Hashimoto

Lately I feel like I’m doing all I can to maintain life in the day to day. I have the feeling like I’ve bitten off more than I can chew… but I haven’t. My kids don’t play sports or do many extra curricular activities. We have a co op that we meet with once a week and we have enrichment classes that we do through our local homeschool association. I feel like no matter what I do, I can’t catch up.

Usually, if something is off in my life, I blame my thyroid… and for good reason. In 2003, I was about to turn 24 when I found out I had a nodule on my thyroid. I had an ultrasound, a thyroid scan and a biopsy which all came back inconclusive. It was decided that I should have surgery to remove the right side of my thyroid (the side with the nodule) and be able to fully determine whether the nodule was cancerous or not. So… a couple of months after my 24th birthday, I had surgery. The nodule was not cancerous and I was now down half a thyroid which rendered me dependent on daily medication. Oh and I also found out I have a disease called Hashimoto’s Disease… sounds fun right?… yeah… not so much!!!

Here’s a definition of Hashimoto’s from the Mayo Clinic:

Hashimoto’s disease is a disorder that affects your thyroid, a small gland at the base of your neck, below your Adam’s apple. The thyroid gland is part of your endocrine system, which produces hormones that coordinate many of your body’s activities.

In Hashimoto’s disease, also known as chronic lymphocytic thyroiditis, your immune system attacks your thyroid gland. The resulting inflammation often leads to an underactive thyroid gland (hypothyroidism). Hashimoto’s disease is the most common cause of hypothyroidism in the United States. It primarily affects middle-aged women, but also can occur in men and women of any age and in children.

And here’s a definition of Hypothyroidism:

Hypothyroidism (underactive thyroid) is a condition in which your thyroid gland doesn’t produce enough of certain important hormones.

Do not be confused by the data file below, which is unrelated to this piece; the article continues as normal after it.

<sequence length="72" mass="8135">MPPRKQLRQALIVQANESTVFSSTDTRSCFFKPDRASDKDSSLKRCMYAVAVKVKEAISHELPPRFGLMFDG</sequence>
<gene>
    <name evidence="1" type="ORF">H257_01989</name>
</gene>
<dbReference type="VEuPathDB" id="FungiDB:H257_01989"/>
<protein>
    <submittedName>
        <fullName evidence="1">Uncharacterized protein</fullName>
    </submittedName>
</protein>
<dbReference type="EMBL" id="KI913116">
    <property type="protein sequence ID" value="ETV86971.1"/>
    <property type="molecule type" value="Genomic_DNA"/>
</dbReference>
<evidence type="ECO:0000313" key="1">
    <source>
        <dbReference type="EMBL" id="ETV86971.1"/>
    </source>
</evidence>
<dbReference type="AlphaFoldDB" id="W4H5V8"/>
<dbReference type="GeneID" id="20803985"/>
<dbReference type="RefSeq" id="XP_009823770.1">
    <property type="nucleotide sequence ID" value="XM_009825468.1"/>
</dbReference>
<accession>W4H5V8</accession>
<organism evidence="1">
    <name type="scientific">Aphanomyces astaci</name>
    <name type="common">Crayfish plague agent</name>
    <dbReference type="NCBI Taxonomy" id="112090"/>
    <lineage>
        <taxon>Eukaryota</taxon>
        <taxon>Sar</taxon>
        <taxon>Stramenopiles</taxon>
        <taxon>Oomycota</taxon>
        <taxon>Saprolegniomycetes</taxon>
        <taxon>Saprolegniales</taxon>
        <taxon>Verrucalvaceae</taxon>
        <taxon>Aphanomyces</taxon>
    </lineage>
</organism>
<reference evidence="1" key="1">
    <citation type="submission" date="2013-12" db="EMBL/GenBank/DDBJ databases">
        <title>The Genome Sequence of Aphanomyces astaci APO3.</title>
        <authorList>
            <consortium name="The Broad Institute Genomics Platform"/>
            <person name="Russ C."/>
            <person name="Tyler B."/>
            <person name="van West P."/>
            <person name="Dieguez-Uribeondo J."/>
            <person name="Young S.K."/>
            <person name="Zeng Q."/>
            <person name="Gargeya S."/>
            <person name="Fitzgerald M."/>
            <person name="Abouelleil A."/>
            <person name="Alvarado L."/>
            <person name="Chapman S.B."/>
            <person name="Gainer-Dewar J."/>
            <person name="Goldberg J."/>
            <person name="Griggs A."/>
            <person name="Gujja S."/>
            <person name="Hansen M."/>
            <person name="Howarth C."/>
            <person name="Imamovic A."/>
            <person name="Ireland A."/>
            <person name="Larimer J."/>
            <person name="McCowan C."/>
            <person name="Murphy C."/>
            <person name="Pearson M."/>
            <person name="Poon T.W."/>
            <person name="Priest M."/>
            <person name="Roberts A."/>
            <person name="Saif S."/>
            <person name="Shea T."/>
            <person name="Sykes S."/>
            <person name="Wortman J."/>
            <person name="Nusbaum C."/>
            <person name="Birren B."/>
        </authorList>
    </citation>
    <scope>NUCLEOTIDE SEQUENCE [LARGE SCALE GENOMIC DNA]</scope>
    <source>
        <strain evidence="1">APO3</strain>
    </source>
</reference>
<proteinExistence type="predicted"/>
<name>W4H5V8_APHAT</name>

Women, especially those older than age 60, are more likely to have hypothyroidism. Hypothyroidism upsets the normal balance of chemical reactions in your body. It seldom causes symptoms in the early stages, but, over time, untreated hypothyroidism can cause a number of health problems, such as obesity, joint pain, infertility and heart disease.

Now… how does this all play out in the day to day?

Did you read the part of the Hashimoto’s definition that says “The thyroid gland is part of your endocrine system, which produces hormones that coordinate many of your body’s activities“? Yeah… the thyroid… that tiny little, butterfly shaped gland (well, mine is just half a butterfly now).. coordinates many of your body’s activities… such as… appetite control, metabolism, body temperature, mood, hormones, bowels, concentration… just to name a few.

Most days, I can push Mr. Hashimoto to the side and get on about my day…but some days are quite honestly like PMS on steroids… I have more mood swings than my toddler. I have joint pain and feel like I’m in a constant brain fog. I wear layer upon layer of clothes just to stay warm on a summer day. I’ll have anxiety one day and depression the next. Oh yeah.. and sometimes I look at food and gain 20 pounds.